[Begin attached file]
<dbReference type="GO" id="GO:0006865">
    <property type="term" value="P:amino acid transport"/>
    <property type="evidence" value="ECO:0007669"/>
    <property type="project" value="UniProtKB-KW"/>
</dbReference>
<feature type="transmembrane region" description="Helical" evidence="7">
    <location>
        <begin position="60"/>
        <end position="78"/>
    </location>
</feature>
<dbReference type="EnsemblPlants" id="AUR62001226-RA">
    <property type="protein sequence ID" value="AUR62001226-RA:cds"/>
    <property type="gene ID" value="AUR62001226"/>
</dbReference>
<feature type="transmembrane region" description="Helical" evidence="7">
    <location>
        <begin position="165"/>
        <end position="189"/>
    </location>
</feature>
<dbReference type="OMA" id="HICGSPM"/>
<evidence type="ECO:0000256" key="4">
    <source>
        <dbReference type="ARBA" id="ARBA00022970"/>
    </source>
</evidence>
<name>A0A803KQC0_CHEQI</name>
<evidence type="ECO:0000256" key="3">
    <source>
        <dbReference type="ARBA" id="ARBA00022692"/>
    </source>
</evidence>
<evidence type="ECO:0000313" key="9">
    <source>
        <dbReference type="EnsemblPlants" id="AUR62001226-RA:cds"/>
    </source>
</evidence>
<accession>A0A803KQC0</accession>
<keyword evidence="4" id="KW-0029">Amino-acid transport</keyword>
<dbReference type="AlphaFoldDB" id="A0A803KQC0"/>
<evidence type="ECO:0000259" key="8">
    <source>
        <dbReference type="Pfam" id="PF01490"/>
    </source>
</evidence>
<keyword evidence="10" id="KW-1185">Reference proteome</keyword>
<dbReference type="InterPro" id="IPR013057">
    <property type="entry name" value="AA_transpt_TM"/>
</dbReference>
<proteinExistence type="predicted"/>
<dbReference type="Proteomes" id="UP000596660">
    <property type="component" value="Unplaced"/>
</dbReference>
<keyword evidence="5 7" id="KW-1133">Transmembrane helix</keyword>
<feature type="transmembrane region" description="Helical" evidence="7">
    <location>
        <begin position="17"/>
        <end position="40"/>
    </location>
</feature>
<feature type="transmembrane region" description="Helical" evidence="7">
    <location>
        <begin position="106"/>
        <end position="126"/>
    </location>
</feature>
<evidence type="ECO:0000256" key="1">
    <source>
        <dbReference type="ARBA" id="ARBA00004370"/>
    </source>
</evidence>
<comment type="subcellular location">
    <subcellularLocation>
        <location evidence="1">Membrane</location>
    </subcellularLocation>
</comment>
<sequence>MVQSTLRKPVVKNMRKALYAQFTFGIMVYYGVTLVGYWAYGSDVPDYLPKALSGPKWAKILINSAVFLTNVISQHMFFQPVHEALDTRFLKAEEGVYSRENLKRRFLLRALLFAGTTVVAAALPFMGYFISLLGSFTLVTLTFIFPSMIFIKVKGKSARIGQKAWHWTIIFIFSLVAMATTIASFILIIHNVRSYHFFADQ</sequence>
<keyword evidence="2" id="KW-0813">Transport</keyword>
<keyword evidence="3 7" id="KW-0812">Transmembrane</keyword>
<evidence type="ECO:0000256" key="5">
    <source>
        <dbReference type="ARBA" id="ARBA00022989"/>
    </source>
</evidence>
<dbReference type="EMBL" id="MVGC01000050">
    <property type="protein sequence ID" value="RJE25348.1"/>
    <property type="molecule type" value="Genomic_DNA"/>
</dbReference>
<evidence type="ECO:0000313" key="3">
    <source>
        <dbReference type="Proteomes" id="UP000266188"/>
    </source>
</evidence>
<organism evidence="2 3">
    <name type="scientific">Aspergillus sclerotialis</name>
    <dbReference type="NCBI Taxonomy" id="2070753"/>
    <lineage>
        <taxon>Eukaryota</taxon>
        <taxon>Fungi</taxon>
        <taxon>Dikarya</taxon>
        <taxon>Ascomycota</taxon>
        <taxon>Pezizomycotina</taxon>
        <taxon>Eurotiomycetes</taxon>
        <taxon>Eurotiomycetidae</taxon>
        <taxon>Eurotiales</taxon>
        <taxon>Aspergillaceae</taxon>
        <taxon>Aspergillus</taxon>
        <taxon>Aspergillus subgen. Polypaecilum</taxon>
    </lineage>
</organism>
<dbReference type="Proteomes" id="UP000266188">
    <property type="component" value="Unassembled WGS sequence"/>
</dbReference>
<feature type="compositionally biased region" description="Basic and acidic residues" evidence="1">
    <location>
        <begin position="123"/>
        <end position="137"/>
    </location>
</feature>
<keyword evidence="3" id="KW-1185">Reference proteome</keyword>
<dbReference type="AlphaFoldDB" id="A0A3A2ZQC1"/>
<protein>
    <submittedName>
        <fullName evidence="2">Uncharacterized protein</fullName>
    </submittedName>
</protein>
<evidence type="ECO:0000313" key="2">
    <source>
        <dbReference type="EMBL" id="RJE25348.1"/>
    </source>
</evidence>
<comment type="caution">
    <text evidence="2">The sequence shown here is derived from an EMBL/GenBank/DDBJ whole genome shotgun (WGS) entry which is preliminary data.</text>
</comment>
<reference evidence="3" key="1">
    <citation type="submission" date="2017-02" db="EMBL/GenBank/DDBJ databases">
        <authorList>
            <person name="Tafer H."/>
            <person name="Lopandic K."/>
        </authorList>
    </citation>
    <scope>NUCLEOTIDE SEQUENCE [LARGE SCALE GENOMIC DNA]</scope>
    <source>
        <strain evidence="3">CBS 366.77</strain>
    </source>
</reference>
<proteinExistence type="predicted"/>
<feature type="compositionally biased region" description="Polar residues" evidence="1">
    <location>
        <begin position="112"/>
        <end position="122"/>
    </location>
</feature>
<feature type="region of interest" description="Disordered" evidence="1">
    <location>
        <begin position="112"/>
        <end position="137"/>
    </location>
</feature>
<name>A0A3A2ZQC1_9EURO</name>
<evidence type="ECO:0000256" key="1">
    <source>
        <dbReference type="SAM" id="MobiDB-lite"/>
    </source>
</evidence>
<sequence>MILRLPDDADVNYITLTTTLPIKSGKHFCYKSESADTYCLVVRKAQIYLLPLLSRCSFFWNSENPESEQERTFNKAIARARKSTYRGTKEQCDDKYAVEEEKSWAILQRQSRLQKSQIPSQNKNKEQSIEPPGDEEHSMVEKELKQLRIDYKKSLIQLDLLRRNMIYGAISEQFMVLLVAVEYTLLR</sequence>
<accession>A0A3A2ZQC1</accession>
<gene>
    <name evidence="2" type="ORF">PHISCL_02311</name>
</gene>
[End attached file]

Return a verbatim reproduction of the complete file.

<dbReference type="GO" id="GO:0006865">
    <property type="term" value="P:amino acid transport"/>
    <property type="evidence" value="ECO:0007669"/>
    <property type="project" value="UniProtKB-KW"/>
</dbReference>
<feature type="transmembrane region" description="Helical" evidence="7">
    <location>
        <begin position="60"/>
        <end position="78"/>
    </location>
</feature>
<dbReference type="EnsemblPlants" id="AUR62001226-RA">
    <property type="protein sequence ID" value="AUR62001226-RA:cds"/>
    <property type="gene ID" value="AUR62001226"/>
</dbReference>
<feature type="transmembrane region" description="Helical" evidence="7">
    <location>
        <begin position="165"/>
        <end position="189"/>
    </location>
</feature>
<dbReference type="OMA" id="HICGSPM"/>
<evidence type="ECO:0000256" key="4">
    <source>
        <dbReference type="ARBA" id="ARBA00022970"/>
    </source>
</evidence>
<name>A0A803KQC0_CHEQI</name>
<evidence type="ECO:0000256" key="3">
    <source>
        <dbReference type="ARBA" id="ARBA00022692"/>
    </source>
</evidence>
<evidence type="ECO:0000313" key="9">
    <source>
        <dbReference type="EnsemblPlants" id="AUR62001226-RA:cds"/>
    </source>
</evidence>
<accession>A0A803KQC0</accession>
<keyword evidence="4" id="KW-0029">Amino-acid transport</keyword>
<dbReference type="AlphaFoldDB" id="A0A803KQC0"/>
<evidence type="ECO:0000259" key="8">
    <source>
        <dbReference type="Pfam" id="PF01490"/>
    </source>
</evidence>
<keyword evidence="10" id="KW-1185">Reference proteome</keyword>
<dbReference type="InterPro" id="IPR013057">
    <property type="entry name" value="AA_transpt_TM"/>
</dbReference>
<proteinExistence type="predicted"/>
<dbReference type="Proteomes" id="UP000596660">
    <property type="component" value="Unplaced"/>
</dbReference>
<keyword evidence="5 7" id="KW-1133">Transmembrane helix</keyword>
<feature type="transmembrane region" description="Helical" evidence="7">
    <location>
        <begin position="17"/>
        <end position="40"/>
    </location>
</feature>
<feature type="transmembrane region" description="Helical" evidence="7">
    <location>
        <begin position="106"/>
        <end position="126"/>
    </location>
</feature>
<evidence type="ECO:0000256" key="1">
    <source>
        <dbReference type="ARBA" id="ARBA00004370"/>
    </source>
</evidence>
<comment type="subcellular location">
    <subcellularLocation>
        <location evidence="1">Membrane</location>
    </subcellularLocation>
</comment>
<sequence>MVQSTLRKPVVKNMRKALYAQFTFGIMVYYGVTLVGYWAYGSDVPDYLPKALSGPKWAKILINSAVFLTNVISQHMFFQPVHEALDTRFLKAEEGVYSRENLKRRFLLRALLFAGTTVVAAALPFMGYFISLLGSFTLVTLTFIFPSMIFIKVKGKSARIGQKAWHWTIIFIFSLVAMATTIASFILIIHNVRSYHFFADQ</sequence>
<keyword evidence="2" id="KW-0813">Transport</keyword>
<keyword evidence="3 7" id="KW-0812">Transmembrane</keyword>
<evidence type="ECO:0000256" key="5">
    <source>
        <dbReference type="ARBA" id="ARBA00022989"/>
    </source>
</evidence>
<dbReference type="EMBL" id="MVGC01000050">
    <property type="protein sequence ID" value="RJE25348.1"/>
    <property type="molecule type" value="Genomic_DNA"/>
</dbReference>
<evidence type="ECO:0000313" key="3">
    <source>
        <dbReference type="Proteomes" id="UP000266188"/>
    </source>
</evidence>
<organism evidence="2 3">
    <name type="scientific">Aspergillus sclerotialis</name>
    <dbReference type="NCBI Taxonomy" id="2070753"/>
    <lineage>
        <taxon>Eukaryota</taxon>
        <taxon>Fungi</taxon>
        <taxon>Dikarya</taxon>
        <taxon>Ascomycota</taxon>
        <taxon>Pezizomycotina</taxon>
        <taxon>Eurotiomycetes</taxon>
        <taxon>Eurotiomycetidae</taxon>
        <taxon>Eurotiales</taxon>
        <taxon>Aspergillaceae</taxon>
        <taxon>Aspergillus</taxon>
        <taxon>Aspergillus subgen. Polypaecilum</taxon>
    </lineage>
</organism>
<dbReference type="Proteomes" id="UP000266188">
    <property type="component" value="Unassembled WGS sequence"/>
</dbReference>
<feature type="compositionally biased region" description="Basic and acidic residues" evidence="1">
    <location>
        <begin position="123"/>
        <end position="137"/>
    </location>
</feature>
<keyword evidence="3" id="KW-1185">Reference proteome</keyword>
<dbReference type="AlphaFoldDB" id="A0A3A2ZQC1"/>
<protein>
    <submittedName>
        <fullName evidence="2">Uncharacterized protein</fullName>
    </submittedName>
</protein>
<evidence type="ECO:0000313" key="2">
    <source>
        <dbReference type="EMBL" id="RJE25348.1"/>
    </source>
</evidence>
<comment type="caution">
    <text evidence="2">The sequence shown here is derived from an EMBL/GenBank/DDBJ whole genome shotgun (WGS) entry which is preliminary data.</text>
</comment>
<reference evidence="3" key="1">
    <citation type="submission" date="2017-02" db="EMBL/GenBank/DDBJ databases">
        <authorList>
            <person name="Tafer H."/>
            <person name="Lopandic K."/>
        </authorList>
    </citation>
    <scope>NUCLEOTIDE SEQUENCE [LARGE SCALE GENOMIC DNA]</scope>
    <source>
        <strain evidence="3">CBS 366.77</strain>
    </source>
</reference>
<proteinExistence type="predicted"/>
<feature type="compositionally biased region" description="Polar residues" evidence="1">
    <location>
        <begin position="112"/>
        <end position="122"/>
    </location>
</feature>
<feature type="region of interest" description="Disordered" evidence="1">
    <location>
        <begin position="112"/>
        <end position="137"/>
    </location>
</feature>
<name>A0A3A2ZQC1_9EURO</name>
<evidence type="ECO:0000256" key="1">
    <source>
        <dbReference type="SAM" id="MobiDB-lite"/>
    </source>
</evidence>
<sequence>MILRLPDDADVNYITLTTTLPIKSGKHFCYKSESADTYCLVVRKAQIYLLPLLSRCSFFWNSENPESEQERTFNKAIARARKSTYRGTKEQCDDKYAVEEEKSWAILQRQSRLQKSQIPSQNKNKEQSIEPPGDEEHSMVEKELKQLRIDYKKSLIQLDLLRRNMIYGAISEQFMVLLVAVEYTLLR</sequence>
<accession>A0A3A2ZQC1</accession>
<gene>
    <name evidence="2" type="ORF">PHISCL_02311</name>
</gene>